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2003 Feb 12 12:25

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Re: [vox-tech] baby steps
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Re: [vox-tech] baby steps



For us GUI junkies, I find that running Konqueror as superuser (again assuming your using KDE) works well for me when working with things like *.conf files. This way I just right-click to open the file in an editor and subsequently have permision to save any changes. Just be careful not to delete or move files accidently with your SU Konqueror window!

My default install already had a K-menu item to run Konqueror as superuser, but it could easily be added if yours does not.

Jonathan


Bill Kendrick wrote:
On Wed, Feb 12, 2003 at 08:39:48AM -0800, Jim wrote:

I don't have access to certain files even when trying to access these files using shell konsole. I su to root but still have the error message "bash: /etc/samba/smb.conf: Permission denied".

You can end up with a "Permission denied" on a file that's perfectly
readable _if_ you're trying to execute it.

For example, say you had the file "foobar.txt".  If you did this:

  ./foobar.txt

You' d get:

  ./foobar.txt: Permission denied.


In your case, you might be typing simply:

  /etc/samba/smb.conf

at the command line.  Rather than using that file's path as an argument
to some other program (e.g., an editor like 'vi').




The only way that I can modify these files is by logging out then logging
back as user root.

Well, if it IS indeed a permissions problem (with regards to reading or
writing the file, and not any inadvertent attempt to execute it), then
yes, perhaps 'su'ing vs. "logging-out-and-back-in-as-root" is the issue.

One of the most useful things to include when reporting an issue like this
are the actual permissions of the file itself! :^)

Run this:

  ls -l /etc/samba/smb.conf

and then cut'n'paste it into your e-mail so we can all see. :^)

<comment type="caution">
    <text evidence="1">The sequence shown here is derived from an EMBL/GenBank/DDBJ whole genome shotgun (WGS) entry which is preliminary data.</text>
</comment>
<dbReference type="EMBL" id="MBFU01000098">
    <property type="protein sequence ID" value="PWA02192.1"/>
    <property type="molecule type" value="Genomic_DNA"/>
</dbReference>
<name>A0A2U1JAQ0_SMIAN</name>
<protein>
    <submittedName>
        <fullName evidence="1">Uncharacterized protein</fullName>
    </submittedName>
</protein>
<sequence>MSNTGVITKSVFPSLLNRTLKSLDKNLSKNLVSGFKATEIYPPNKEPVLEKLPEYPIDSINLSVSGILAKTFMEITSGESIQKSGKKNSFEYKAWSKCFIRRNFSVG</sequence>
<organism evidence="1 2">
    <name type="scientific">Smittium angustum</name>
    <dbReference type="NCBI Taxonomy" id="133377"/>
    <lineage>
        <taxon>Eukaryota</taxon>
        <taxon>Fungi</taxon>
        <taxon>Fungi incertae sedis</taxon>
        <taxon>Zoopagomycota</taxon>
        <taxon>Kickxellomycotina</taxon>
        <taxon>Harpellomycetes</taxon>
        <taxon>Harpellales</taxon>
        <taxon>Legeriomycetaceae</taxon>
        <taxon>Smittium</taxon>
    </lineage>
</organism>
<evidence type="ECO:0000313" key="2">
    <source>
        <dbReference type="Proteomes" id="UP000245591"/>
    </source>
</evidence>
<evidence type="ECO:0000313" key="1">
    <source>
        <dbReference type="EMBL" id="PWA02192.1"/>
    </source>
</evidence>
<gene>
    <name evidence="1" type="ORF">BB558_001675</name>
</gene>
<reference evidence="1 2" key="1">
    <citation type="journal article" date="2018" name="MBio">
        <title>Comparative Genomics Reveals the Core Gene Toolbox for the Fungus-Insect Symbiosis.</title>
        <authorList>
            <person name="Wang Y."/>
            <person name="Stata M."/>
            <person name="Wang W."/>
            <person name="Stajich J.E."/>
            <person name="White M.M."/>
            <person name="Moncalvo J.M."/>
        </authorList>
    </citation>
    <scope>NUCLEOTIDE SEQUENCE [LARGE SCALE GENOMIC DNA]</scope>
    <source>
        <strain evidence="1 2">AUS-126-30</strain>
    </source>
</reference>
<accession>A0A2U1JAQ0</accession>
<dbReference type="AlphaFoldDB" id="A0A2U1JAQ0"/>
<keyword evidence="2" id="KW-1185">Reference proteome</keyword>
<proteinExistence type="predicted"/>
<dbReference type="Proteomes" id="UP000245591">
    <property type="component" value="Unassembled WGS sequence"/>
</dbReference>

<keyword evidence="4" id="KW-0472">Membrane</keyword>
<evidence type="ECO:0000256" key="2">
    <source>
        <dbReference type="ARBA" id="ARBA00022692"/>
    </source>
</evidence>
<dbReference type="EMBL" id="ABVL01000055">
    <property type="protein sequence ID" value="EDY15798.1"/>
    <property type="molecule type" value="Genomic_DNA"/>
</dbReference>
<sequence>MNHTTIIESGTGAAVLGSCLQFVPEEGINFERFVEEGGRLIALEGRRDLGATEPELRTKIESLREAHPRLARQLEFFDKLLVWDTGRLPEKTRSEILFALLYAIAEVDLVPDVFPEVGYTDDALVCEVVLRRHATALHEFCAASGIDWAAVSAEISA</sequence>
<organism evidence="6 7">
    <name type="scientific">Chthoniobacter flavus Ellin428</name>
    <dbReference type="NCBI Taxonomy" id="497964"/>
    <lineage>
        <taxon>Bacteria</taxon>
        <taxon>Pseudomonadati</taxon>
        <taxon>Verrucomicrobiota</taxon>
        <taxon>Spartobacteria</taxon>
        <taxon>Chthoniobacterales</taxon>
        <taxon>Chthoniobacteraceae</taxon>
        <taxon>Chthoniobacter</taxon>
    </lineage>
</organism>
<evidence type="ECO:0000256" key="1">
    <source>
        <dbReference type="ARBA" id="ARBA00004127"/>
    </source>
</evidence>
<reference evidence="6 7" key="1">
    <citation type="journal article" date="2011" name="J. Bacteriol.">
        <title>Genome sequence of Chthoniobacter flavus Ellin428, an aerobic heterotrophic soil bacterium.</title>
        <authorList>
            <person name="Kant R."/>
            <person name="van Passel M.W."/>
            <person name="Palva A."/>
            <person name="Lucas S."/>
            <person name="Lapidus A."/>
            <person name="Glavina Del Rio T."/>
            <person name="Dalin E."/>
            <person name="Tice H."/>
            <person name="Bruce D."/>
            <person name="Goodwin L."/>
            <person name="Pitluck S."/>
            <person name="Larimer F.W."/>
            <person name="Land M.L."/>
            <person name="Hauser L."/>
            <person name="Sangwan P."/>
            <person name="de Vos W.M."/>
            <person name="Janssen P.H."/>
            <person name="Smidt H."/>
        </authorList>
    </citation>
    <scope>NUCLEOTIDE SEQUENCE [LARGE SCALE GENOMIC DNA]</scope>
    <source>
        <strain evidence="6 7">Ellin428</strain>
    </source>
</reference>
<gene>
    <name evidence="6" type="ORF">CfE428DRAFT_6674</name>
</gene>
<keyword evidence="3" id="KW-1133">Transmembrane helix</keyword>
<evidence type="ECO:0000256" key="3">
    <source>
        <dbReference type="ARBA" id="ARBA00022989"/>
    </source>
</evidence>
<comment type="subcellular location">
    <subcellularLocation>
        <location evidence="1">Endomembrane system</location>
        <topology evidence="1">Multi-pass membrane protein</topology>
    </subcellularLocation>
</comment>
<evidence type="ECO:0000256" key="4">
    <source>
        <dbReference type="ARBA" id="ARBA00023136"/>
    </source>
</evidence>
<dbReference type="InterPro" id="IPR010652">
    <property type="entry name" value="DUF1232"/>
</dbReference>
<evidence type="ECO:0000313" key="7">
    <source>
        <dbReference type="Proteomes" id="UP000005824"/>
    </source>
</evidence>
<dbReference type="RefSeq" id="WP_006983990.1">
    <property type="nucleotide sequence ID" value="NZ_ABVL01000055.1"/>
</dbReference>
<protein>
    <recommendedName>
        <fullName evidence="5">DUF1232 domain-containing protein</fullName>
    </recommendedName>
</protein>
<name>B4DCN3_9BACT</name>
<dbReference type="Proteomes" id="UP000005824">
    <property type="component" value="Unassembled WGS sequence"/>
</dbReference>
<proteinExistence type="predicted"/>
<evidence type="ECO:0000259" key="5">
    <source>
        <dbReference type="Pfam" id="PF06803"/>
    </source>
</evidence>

My "smb.conf" file looks like so:

  -rw-r--r--    1 root     root         4916 Nov 25 13:51 /etc/samba/smb.conf

Seems reasonable.  If I 'su' to root and then run "vi /etc/samba/smb.conf",
the file comes up just fine.



Now, thinking about it again, if there WERE a permission problem with
being able to read it, "vi" would be the one complaining, not "bash",
so I'm beginning to think it MUST be that you forgot to specify what
command you wanted to edit 'smb.conf' with. :^)



Can't I somehow change my permission to access and /or modify these files?
I would like to use the GUI to edit these files but I can't even do this
if I don't have the permission to do so.

As with running "vi" on the file, using a GUI should work just fine,
too.  For example, under KDE, you could do something like:

  kate /etc/samba/smb.conf &

("kate" is the advanced text editor in KDE; the "&" tells your shell to
run the program 'in the background';  in other words, the Kate window will
appear, and Kate will load the file... in the meantime, your shell will
return to prompting you for another command.  It won't be 'stuck' there,
waiting for you to quit Kate.)

You could, of course, also just load the editor from the GUI.
(In KDE, click the "K" icon in the 'kicker' panel at the bottom.
In GNOME, click the "G"-shaped foot icon in the Gnome panel at the bottom.
Then dig around until you find an editor you'd like to use.  Load it up,
and then do your standard "File" -> "Open" routine.)


Note that if you run that command as your normal user, assuming the file
is readable by you (like my "smb.conf" is above... see the third "r" in
the permissions column at the far left of the "ls -l" output), you'll
be able to LOAD it.  Kate may even let you make changes in the copy it has
in memory.  You just won't be able to save back over the file.
(With the permissions show above, root and only root will be able to save
over that file!)


You'll want to try "su"ing to root in a shell, and THEN run "kate...".
(Now, there may end up being issues there about root not having permission
to display an X-Window program on your screen while you're logged in as
your normal user.  We'll cross that bridge when we decide to come to it,
though...)



Could someone enlighten me?

Hopefully, I have already. ;^)



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